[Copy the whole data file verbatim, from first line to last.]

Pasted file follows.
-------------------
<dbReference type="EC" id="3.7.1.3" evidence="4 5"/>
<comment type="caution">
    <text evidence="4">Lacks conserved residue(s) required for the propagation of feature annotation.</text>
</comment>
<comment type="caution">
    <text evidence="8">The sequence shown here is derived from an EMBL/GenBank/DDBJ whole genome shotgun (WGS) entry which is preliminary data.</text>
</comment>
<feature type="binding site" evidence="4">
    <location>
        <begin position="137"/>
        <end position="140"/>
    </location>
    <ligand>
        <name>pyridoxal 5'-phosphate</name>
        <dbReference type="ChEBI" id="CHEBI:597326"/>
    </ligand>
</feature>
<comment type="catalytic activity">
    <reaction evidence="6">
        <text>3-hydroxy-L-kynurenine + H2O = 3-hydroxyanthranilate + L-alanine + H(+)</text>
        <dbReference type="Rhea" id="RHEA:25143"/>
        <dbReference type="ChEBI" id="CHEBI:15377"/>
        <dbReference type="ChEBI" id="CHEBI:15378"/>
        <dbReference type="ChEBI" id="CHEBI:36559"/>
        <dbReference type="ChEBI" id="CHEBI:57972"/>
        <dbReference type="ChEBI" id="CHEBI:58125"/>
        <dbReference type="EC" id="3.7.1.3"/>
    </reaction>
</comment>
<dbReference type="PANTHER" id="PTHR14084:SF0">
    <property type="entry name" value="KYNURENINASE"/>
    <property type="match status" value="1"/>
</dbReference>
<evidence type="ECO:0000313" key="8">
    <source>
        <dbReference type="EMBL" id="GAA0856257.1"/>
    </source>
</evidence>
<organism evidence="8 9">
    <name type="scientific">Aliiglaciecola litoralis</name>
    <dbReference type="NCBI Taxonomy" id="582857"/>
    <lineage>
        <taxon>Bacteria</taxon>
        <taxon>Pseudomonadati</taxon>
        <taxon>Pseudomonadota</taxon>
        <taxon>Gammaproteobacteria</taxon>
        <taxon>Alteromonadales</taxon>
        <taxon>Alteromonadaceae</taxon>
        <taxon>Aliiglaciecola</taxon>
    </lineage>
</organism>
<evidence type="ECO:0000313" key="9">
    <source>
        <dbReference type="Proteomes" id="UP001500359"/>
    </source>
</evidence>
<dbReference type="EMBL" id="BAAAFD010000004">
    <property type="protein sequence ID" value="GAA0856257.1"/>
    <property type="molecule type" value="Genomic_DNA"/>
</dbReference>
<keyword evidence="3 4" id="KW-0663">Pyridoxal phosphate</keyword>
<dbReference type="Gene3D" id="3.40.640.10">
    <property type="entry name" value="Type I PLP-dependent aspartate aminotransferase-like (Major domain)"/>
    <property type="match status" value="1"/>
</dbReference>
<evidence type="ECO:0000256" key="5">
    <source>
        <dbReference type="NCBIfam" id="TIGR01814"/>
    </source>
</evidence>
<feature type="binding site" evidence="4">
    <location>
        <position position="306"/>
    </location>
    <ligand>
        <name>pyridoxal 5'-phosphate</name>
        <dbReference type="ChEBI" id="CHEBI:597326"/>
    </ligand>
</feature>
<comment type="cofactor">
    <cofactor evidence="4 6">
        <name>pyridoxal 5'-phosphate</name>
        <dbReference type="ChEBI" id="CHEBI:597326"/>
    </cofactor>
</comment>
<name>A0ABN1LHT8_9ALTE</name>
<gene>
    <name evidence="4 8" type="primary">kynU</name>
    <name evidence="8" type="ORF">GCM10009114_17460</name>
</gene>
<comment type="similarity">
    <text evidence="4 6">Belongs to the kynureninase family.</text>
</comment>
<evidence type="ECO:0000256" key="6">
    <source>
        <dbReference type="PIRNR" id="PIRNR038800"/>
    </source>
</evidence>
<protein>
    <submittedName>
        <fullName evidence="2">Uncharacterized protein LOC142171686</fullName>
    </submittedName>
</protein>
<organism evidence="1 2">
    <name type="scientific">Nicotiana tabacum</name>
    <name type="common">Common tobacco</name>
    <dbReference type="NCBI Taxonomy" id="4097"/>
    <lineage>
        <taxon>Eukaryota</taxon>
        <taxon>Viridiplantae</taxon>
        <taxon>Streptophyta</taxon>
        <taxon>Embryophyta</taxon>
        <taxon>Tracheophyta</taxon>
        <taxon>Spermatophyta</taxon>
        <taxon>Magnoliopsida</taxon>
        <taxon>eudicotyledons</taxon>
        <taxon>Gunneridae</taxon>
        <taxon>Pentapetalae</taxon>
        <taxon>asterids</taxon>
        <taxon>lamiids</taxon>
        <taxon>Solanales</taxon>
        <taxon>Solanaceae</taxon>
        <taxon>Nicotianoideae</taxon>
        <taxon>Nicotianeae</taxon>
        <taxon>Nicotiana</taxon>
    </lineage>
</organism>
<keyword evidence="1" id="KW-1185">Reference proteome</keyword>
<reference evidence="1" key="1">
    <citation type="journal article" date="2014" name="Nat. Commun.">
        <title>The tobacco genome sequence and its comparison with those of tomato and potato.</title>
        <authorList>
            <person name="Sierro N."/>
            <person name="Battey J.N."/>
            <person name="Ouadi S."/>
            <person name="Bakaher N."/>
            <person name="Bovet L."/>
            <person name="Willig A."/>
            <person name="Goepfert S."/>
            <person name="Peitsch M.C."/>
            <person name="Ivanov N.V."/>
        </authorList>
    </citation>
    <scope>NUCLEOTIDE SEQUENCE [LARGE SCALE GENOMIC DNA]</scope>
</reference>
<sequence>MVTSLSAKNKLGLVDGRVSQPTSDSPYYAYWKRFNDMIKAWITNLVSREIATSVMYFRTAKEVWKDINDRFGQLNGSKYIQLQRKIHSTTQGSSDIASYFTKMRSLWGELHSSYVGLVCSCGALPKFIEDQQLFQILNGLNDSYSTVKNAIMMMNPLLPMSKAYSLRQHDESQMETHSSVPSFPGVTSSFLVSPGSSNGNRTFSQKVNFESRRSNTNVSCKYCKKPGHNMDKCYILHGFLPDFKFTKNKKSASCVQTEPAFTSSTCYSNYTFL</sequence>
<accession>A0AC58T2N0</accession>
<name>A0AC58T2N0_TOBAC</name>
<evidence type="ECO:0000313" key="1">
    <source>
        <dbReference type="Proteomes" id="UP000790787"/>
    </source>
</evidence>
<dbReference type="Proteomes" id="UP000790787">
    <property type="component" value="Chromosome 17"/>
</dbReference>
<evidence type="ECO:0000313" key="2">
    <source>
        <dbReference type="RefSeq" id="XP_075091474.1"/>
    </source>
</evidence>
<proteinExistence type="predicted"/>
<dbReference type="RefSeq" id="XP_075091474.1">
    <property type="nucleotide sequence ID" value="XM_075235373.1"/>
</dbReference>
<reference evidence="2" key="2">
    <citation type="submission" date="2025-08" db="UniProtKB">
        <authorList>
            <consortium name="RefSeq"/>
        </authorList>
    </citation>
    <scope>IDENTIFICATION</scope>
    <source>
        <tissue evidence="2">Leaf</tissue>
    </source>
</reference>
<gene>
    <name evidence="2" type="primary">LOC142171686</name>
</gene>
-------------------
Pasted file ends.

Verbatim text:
<dbReference type="EC" id="3.7.1.3" evidence="4 5"/>
<comment type="caution">
    <text evidence="4">Lacks conserved residue(s) required for the propagation of feature annotation.</text>
</comment>
<comment type="caution">
    <text evidence="8">The sequence shown here is derived from an EMBL/GenBank/DDBJ whole genome shotgun (WGS) entry which is preliminary data.</text>
</comment>
<feature type="binding site" evidence="4">
    <location>
        <begin position="137"/>
        <end position="140"/>
    </location>
    <ligand>
        <name>pyridoxal 5'-phosphate</name>
        <dbReference type="ChEBI" id="CHEBI:597326"/>
    </ligand>
</feature>
<comment type="catalytic activity">
    <reaction evidence="6">
        <text>3-hydroxy-L-kynurenine + H2O = 3-hydroxyanthranilate + L-alanine + H(+)</text>
        <dbReference type="Rhea" id="RHEA:25143"/>
        <dbReference type="ChEBI" id="CHEBI:15377"/>
        <dbReference type="ChEBI" id="CHEBI:15378"/>
        <dbReference type="ChEBI" id="CHEBI:36559"/>
        <dbReference type="ChEBI" id="CHEBI:57972"/>
        <dbReference type="ChEBI" id="CHEBI:58125"/>
        <dbReference type="EC" id="3.7.1.3"/>
    </reaction>
</comment>
<dbReference type="PANTHER" id="PTHR14084:SF0">
    <property type="entry name" value="KYNURENINASE"/>
    <property type="match status" value="1"/>
</dbReference>
<evidence type="ECO:0000313" key="8">
    <source>
        <dbReference type="EMBL" id="GAA0856257.1"/>
    </source>
</evidence>
<organism evidence="8 9">
    <name type="scientific">Aliiglaciecola litoralis</name>
    <dbReference type="NCBI Taxonomy" id="582857"/>
    <lineage>
        <taxon>Bacteria</taxon>
        <taxon>Pseudomonadati</taxon>
        <taxon>Pseudomonadota</taxon>
        <taxon>Gammaproteobacteria</taxon>
        <taxon>Alteromonadales</taxon>
        <taxon>Alteromonadaceae</taxon>
        <taxon>Aliiglaciecola</taxon>
    </lineage>
</organism>
<evidence type="ECO:0000313" key="9">
    <source>
        <dbReference type="Proteomes" id="UP001500359"/>
    </source>
</evidence>
<dbReference type="EMBL" id="BAAAFD010000004">
    <property type="protein sequence ID" value="GAA0856257.1"/>
    <property type="molecule type" value="Genomic_DNA"/>
</dbReference>
<keyword evidence="3 4" id="KW-0663">Pyridoxal phosphate</keyword>
<dbReference type="Gene3D" id="3.40.640.10">
    <property type="entry name" value="Type I PLP-dependent aspartate aminotransferase-like (Major domain)"/>
    <property type="match status" value="1"/>
</dbReference>
<evidence type="ECO:0000256" key="5">
    <source>
        <dbReference type="NCBIfam" id="TIGR01814"/>
    </source>
</evidence>
<feature type="binding site" evidence="4">
    <location>
        <position position="306"/>
    </location>
    <ligand>
        <name>pyridoxal 5'-phosphate</name>
        <dbReference type="ChEBI" id="CHEBI:597326"/>
    </ligand>
</feature>
<comment type="cofactor">
    <cofactor evidence="4 6">
        <name>pyridoxal 5'-phosphate</name>
        <dbReference type="ChEBI" id="CHEBI:597326"/>
    </cofactor>
</comment>
<name>A0ABN1LHT8_9ALTE</name>
<gene>
    <name evidence="4 8" type="primary">kynU</name>
    <name evidence="8" type="ORF">GCM10009114_17460</name>
</gene>
<comment type="similarity">
    <text evidence="4 6">Belongs to the kynureninase family.</text>
</comment>
<evidence type="ECO:0000256" key="6">
    <source>
        <dbReference type="PIRNR" id="PIRNR038800"/>
    </source>
</evidence>
<protein>
    <submittedName>
        <fullName evidence="2">Uncharacterized protein LOC142171686</fullName>
    </submittedName>
</protein>
<organism evidence="1 2">
    <name type="scientific">Nicotiana tabacum</name>
    <name type="common">Common tobacco</name>
    <dbReference type="NCBI Taxonomy" id="4097"/>
    <lineage>
        <taxon>Eukaryota</taxon>
        <taxon>Viridiplantae</taxon>
        <taxon>Streptophyta</taxon>
        <taxon>Embryophyta</taxon>
        <taxon>Tracheophyta</taxon>
        <taxon>Spermatophyta</taxon>
        <taxon>Magnoliopsida</taxon>
        <taxon>eudicotyledons</taxon>
        <taxon>Gunneridae</taxon>
        <taxon>Pentapetalae</taxon>
        <taxon>asterids</taxon>
        <taxon>lamiids</taxon>
        <taxon>Solanales</taxon>
        <taxon>Solanaceae</taxon>
        <taxon>Nicotianoideae</taxon>
        <taxon>Nicotianeae</taxon>
        <taxon>Nicotiana</taxon>
    </lineage>
</organism>
<keyword evidence="1" id="KW-1185">Reference proteome</keyword>
<reference evidence="1" key="1">
    <citation type="journal article" date="2014" name="Nat. Commun.">
        <title>The tobacco genome sequence and its comparison with those of tomato and potato.</title>
        <authorList>
            <person name="Sierro N."/>
            <person name="Battey J.N."/>
            <person name="Ouadi S."/>
            <person name="Bakaher N."/>
            <person name="Bovet L."/>
            <person name="Willig A."/>
            <person name="Goepfert S."/>
            <person name="Peitsch M.C."/>
            <person name="Ivanov N.V."/>
        </authorList>
    </citation>
    <scope>NUCLEOTIDE SEQUENCE [LARGE SCALE GENOMIC DNA]</scope>
</reference>
<sequence>MVTSLSAKNKLGLVDGRVSQPTSDSPYYAYWKRFNDMIKAWITNLVSREIATSVMYFRTAKEVWKDINDRFGQLNGSKYIQLQRKIHSTTQGSSDIASYFTKMRSLWGELHSSYVGLVCSCGALPKFIEDQQLFQILNGLNDSYSTVKNAIMMMNPLLPMSKAYSLRQHDESQMETHSSVPSFPGVTSSFLVSPGSSNGNRTFSQKVNFESRRSNTNVSCKYCKKPGHNMDKCYILHGFLPDFKFTKNKKSASCVQTEPAFTSSTCYSNYTFL</sequence>
<accession>A0AC58T2N0</accession>
<name>A0AC58T2N0_TOBAC</name>
<evidence type="ECO:0000313" key="1">
    <source>
        <dbReference type="Proteomes" id="UP000790787"/>
    </source>
</evidence>
<dbReference type="Proteomes" id="UP000790787">
    <property type="component" value="Chromosome 17"/>
</dbReference>
<evidence type="ECO:0000313" key="2">
    <source>
        <dbReference type="RefSeq" id="XP_075091474.1"/>
    </source>
</evidence>
<proteinExistence type="predicted"/>
<dbReference type="RefSeq" id="XP_075091474.1">
    <property type="nucleotide sequence ID" value="XM_075235373.1"/>
</dbReference>
<reference evidence="2" key="2">
    <citation type="submission" date="2025-08" db="UniProtKB">
        <authorList>
            <consortium name="RefSeq"/>
        </authorList>
    </citation>
    <scope>IDENTIFICATION</scope>
    <source>
        <tissue evidence="2">Leaf</tissue>
    </source>
</reference>
<gene>
    <name evidence="2" type="primary">LOC142171686</name>
</gene>